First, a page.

TL;DR - A new legal case has been given approval to go forward after the NHS failed to make changes and prevent it. It will look at NHS England's trans healthcare provisions. It will determine the lawfulness of transgender discrimination, delays and access to puberty blockers.
92% of trans patients do not begin treatment within 18 weeks of referral. That's illegal.
It's why NHS England is now facing legal action in a new multifaceted case that has been approved to go ahead. It could have a huge impact on a broad swathe of NHS gender identity services.
NHS England's lack of services is 'discrimination against trans people'
Under the NHS Constitution, adult patients should begin treatment within 18 weeks of referral. That's true for people seeking help for gender dysphoria too.
But many people now wait over four years for treatment. It's a key pillar of new legal action, in the form of a judicial review into trans healthcare. However, the case goes further than just waiting times.
It also argues that NHS England has failed to provide access to puberty blockers to children, before starting puberty.
And on a broader point, several of the points in the case argue a broader theme: a culture of discrimination against transgender people in NHS healthcare.
“I would describe being on the waiting list as torture, and there were times when I felt that I may not even be alive long enough to receive my first appointment."
- Eva Echo one of the claimants in this case
The case comes from four trans people and the charity Gendered Intelligence, supported by the Good Law Project. Their case will see a judge review the lawfulness of the NHS's decisions and actions around trans healthcare. It has been given the approval to go forward.
“For too long, trans people have faced life-altering - and sometimes life-threatening - waits for specialist NHS healthcare," says Jo Maugham, director of Good Law Project.
"We believe that these waiting times, and other failures in trans healthcare services, are discriminatory and unlawful. This court case will be a vital moment in the fight for healthcare justice for trans and non-binary people. Healthcare should be for everyone.”
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Good healthcare is something we all deserve
The case will look at the broader picture of how trans people are being denied health care and mental health support. It has a focus on all trans people, but the action on children's healthcare stands out.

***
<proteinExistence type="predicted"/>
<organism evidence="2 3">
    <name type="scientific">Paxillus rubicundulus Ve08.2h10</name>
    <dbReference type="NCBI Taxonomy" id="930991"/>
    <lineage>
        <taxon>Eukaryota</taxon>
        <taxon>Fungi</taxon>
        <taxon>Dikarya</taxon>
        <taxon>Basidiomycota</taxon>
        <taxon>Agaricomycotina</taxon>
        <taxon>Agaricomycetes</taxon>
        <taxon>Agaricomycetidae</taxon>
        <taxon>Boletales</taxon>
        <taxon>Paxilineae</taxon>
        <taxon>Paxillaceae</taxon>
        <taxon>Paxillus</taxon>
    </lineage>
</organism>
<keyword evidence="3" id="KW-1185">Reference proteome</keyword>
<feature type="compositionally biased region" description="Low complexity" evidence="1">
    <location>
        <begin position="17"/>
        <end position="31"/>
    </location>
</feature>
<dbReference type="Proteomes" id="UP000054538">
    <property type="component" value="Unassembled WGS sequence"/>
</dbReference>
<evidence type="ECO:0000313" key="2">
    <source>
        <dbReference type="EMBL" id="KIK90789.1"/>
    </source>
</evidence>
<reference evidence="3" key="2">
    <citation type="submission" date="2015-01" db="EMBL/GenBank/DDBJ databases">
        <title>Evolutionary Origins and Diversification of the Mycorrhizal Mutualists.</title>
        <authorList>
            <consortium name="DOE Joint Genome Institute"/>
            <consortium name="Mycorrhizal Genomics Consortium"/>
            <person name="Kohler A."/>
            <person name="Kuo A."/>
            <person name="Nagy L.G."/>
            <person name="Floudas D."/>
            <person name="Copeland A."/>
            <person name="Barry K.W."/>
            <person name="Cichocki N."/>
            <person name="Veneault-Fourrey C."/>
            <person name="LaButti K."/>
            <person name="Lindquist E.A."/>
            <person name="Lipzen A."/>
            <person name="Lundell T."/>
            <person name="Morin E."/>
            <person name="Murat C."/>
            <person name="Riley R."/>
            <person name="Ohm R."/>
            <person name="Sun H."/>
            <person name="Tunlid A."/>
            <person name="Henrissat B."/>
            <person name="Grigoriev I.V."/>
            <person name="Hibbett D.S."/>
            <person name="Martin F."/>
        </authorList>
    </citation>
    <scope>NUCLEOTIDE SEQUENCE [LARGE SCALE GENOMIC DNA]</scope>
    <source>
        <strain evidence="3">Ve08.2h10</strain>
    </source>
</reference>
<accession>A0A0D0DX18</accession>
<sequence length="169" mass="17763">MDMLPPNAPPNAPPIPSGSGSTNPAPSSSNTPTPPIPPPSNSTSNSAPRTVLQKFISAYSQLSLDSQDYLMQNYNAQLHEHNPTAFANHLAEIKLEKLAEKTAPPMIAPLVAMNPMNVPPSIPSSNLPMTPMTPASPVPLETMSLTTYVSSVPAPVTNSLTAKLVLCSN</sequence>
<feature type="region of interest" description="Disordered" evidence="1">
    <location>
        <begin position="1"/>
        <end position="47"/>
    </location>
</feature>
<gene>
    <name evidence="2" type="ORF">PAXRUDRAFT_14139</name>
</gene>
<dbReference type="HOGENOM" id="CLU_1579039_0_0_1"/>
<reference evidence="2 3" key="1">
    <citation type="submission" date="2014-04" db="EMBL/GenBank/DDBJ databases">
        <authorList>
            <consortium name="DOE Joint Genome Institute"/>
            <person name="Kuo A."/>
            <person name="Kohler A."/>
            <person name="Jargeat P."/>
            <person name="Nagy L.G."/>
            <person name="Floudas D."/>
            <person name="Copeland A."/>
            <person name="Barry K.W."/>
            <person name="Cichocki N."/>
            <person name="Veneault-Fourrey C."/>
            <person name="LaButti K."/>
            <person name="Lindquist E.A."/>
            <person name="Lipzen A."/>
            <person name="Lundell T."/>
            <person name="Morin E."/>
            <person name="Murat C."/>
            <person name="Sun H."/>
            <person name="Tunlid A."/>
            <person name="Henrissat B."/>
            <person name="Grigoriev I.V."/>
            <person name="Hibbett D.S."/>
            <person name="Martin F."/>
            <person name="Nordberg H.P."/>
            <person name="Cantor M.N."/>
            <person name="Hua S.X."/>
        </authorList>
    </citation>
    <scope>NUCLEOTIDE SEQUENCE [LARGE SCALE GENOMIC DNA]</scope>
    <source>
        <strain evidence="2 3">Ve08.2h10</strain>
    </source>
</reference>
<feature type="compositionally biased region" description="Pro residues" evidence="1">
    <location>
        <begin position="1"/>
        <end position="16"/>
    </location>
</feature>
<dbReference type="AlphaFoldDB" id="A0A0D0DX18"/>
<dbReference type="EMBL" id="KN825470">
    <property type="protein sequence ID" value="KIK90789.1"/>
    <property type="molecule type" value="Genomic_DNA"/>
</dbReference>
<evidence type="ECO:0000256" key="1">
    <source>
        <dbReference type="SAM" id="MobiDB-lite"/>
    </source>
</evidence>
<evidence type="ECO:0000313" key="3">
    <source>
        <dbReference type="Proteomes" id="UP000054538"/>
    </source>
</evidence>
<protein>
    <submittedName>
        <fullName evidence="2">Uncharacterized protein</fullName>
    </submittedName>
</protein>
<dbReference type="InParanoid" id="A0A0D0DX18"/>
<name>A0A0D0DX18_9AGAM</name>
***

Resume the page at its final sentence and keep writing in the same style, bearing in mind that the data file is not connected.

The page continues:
Though it feels sometimes there isn't much we can agree on, we all want children to be safe and happy.
But as Mental Health Awareness week draws to a close, we know all young people, but especially trans young people, are suffering from a mental health crisis. It's been made worse by the pandemic, but began long before it. That's the background of this case.
“We know from first-hand experience - and from working closely with and for the trans community - that the waiting lists for gender healthcare services are proving disastrous to people's health and wellbeing," says Cara English, Head of Public Engagement at Gendered Intelligence.
"These illegal waits long predate the pandemic and are only getting worse as time goes on. We need action, not words."
"The clinic holds my life in its hands. Waiting lists are long, even once you’re in the system. Over six years after my first appointment I’ve still got nothing more than basic hormones."
- QueerAF contributor Kestral Gaian
Why is this action going forward?
Rather than being listened to, young trans people and their supportive families are routinely ignored, misunderstood and misrepresented. This is increasingly happening in the press, in rhetoric by government ministers - and within NHS services.
That’s why this case is so important for the trans people bringing it forward.
However, they've already faced abuse on social media for ‘trying to hurt an already struggling NHS’. Comments largely followed by gender-critical rhetoric.
So it’s important to note, that this isn't the first step in this case.
When it was first announced in 2020, the Good Law Project reached out to the NHS. They asked it to make a clear, concrete and meaningful commitment to improvement. That could have prevented this legal action. - Forbes
That didn't happen. And now it's going ahead Gendered Intelligence, the young trans people's charity, hopes the judicial review will help kickstart a move towards the "proper, timely healthcare for trans and non-binary people that’s needed."
A date hasn't been set, but it's expected to be in court in Autumn 2022.
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